The Question Master then picks a starting player (Try not to pick the Fake Artist!), and the artists then take turns drawing part of the image with a single line.

Now some people literally draw a line, but the idea is to draw a part of the image (the desk in this example) without taking the pen back off the paper.  So for the desk, someone may draw a line as part of the desktop or side.  They may draw the outline of a phone because phones are on office desks.

The goal is to draw enough to let the real artists know you know what your doing, but without letting the Fake Artist know what is being drawn.

A Fake Artist Goes to New York Desk
This has been completed, but you can see the two lines drawn by each colour (player). One line seems to be very wrong though...

After everyone has had 2 turns (around the table twice), the artists try and guess which colour belongs to the Fake Artist.

A bit of discussion doesn’t hurt, but you have to be careful to not get into ‘It can’t be me because¬†my card says Desk’ territory.¬† Giving away the answer at the last minute hurts, and can happen in the heat of the moment!¬† So normally I give 30 seconds or just get people to point after a countdown of 5.

Now from here, there is a whole scoring system but to be honest I have yet to use it.  We just play rounds and have fun with the game.

It’s not the only deviation from the rules I normally make either.¬† I usually only play once around the table, to help with speed and also with keeping simple images vague enough to maybe throw the Fake Artist.

Once the vote is cast, if the Artists pick on of their own, the Fake Artist and the Question Master ‘win’!

If the Artists guess the Fake Artist, there is the last chance for them and the Question Master.  If the Fake Artist can correctly guess the subject, the pair of still win.

A Fake Artist Goes to New York Different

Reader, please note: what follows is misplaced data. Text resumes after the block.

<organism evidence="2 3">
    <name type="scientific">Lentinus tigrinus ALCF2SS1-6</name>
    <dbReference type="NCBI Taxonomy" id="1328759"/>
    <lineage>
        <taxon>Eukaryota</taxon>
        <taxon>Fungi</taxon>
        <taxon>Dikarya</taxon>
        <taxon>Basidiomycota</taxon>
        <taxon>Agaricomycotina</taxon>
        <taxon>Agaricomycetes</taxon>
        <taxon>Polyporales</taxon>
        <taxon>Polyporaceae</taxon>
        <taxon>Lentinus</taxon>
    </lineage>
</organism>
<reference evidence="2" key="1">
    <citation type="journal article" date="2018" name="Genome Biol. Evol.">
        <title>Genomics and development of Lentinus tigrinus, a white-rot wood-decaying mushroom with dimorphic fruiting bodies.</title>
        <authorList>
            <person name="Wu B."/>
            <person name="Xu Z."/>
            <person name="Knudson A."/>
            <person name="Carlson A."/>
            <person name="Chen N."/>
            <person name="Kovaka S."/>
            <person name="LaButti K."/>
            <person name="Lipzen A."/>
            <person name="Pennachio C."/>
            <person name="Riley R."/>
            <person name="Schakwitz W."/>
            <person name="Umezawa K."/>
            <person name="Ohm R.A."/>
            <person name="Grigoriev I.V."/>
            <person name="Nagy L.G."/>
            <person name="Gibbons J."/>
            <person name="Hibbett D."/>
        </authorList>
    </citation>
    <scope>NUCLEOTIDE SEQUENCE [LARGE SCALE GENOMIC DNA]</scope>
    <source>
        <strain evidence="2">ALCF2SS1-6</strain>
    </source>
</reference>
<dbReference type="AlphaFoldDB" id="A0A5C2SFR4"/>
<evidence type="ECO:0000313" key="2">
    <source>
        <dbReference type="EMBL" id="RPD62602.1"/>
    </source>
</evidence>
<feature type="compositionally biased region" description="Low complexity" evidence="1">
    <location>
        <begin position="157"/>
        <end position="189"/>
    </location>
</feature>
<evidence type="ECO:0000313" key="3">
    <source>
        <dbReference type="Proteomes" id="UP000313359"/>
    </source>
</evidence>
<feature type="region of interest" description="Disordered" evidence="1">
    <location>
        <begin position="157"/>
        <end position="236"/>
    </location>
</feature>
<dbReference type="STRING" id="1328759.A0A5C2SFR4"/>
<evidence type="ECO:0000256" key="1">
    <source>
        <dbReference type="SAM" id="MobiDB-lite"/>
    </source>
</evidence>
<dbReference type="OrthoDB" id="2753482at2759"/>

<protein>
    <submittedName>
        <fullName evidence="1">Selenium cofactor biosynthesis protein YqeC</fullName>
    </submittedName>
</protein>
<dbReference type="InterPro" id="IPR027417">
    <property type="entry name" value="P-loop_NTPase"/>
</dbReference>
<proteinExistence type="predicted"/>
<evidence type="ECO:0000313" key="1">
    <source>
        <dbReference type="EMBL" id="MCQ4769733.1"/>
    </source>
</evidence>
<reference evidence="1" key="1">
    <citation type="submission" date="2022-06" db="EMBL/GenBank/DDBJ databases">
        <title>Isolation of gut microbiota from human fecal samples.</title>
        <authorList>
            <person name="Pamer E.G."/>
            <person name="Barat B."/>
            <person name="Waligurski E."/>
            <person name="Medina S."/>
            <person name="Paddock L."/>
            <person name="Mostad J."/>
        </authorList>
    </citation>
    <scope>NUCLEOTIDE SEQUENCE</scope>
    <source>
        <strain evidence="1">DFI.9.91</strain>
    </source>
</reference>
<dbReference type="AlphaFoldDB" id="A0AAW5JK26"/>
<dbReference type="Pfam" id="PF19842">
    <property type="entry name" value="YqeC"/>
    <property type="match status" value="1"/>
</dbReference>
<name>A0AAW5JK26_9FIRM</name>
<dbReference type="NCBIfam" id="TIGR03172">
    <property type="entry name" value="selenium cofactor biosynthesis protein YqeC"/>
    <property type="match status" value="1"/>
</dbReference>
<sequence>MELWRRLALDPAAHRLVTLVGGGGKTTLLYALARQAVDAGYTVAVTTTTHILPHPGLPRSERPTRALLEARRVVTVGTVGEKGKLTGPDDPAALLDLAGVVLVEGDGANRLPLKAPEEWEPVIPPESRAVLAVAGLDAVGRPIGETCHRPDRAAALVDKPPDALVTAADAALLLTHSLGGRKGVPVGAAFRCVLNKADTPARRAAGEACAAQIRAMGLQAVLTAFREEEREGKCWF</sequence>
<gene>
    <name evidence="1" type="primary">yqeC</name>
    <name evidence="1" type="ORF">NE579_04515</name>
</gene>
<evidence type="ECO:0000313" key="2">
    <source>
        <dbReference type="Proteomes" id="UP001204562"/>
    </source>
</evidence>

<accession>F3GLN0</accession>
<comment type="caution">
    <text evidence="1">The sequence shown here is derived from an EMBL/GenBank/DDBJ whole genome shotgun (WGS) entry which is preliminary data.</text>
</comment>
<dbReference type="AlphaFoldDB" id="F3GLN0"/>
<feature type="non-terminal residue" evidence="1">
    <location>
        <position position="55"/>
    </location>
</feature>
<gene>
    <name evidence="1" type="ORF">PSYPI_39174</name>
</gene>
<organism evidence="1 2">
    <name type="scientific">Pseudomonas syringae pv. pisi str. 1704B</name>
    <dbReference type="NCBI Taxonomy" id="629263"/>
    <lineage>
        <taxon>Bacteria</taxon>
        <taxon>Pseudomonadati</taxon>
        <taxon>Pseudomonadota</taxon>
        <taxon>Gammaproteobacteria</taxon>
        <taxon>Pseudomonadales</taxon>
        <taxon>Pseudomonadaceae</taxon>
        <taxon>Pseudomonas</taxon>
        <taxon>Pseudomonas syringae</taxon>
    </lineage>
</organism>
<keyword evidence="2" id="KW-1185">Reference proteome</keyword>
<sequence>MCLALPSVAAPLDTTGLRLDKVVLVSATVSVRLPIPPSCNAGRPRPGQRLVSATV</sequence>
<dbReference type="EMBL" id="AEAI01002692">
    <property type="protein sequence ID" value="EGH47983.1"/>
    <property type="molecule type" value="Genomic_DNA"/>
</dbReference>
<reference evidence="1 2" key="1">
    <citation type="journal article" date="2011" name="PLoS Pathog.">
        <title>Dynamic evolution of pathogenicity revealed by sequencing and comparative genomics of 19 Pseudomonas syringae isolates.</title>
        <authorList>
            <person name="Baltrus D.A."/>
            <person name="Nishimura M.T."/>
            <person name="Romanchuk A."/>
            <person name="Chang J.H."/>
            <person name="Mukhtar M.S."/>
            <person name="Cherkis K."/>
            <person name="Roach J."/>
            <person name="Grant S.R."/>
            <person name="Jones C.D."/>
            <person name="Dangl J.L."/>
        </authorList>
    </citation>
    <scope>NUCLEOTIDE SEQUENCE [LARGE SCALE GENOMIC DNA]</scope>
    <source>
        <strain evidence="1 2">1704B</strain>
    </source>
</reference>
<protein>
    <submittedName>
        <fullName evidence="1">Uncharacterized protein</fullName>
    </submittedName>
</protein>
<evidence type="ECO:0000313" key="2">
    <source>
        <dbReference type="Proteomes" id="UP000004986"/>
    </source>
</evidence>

So the round has ended, and it doesn't look good for the blue player. But did they just have a different desk in mind? That's the sort of bluff that can save the Fake Artist

It sounds like the Artists have a hard time of winning, but not really.  You see one of the things I love about A Fake Artist Goes to New York is no one can draw really well in it.

By only having one motion to draw in coupled with a tiny pad, even talented artists are handicapped to draw like the rest of us.  And depending on your group, you can get cheeky and creative with your image.

A very literal group may just draw parts of a desk to show the desk, but in my example remember when I said someone could draw a phone because it sits on a desk?

If you just do the outline of a phone in one go (or phoneish¬†shape at least), you are adding detail to the image without detracting from the desk proper.¬† But if you draw part of a phone in detail, when people should be working on the desk, it’s a suspicious move.¬† But then again, so is drawing a phone in the first place!

A Fake Artist Goes to New York is one of those great games where you can make the game what you want it to be very simply.  Want more bites at an image with a smaller group?  Play the formal two rounds rule.  10 people waiting to play?  Keep the images simple and play one round.  Want a bit more detail?  Allow 2 touches of the pen.

A Fake Artist Goes to New York is one of those great party games where you make of it what you want.¬† It’s like Apples to Apples, Cards Against Humanity, Joking Hazard, even Dixit to a degree – play the game you want to play with the tools provided.

A Fake Artist Goes to New York Old Game
Opening the box this was the last game played. I now wish I was writing the words on the old pages, I can't tell what this was supposed to be!

But A Fake Artist goes one step further because¬†it’s already language and scene independent.¬† Want a game full of inside jokes?¬† You are deciding the situations, so it’s easy!¬† Want an ‘After Dark’ version? Nothing is stopping you!

It’s this flexibility that makes A Fake Artist Goes to New York such a great game in my opinion.¬† And it certainly helps that it can be played almost anywhere and is so easy to take with you!

Until next time,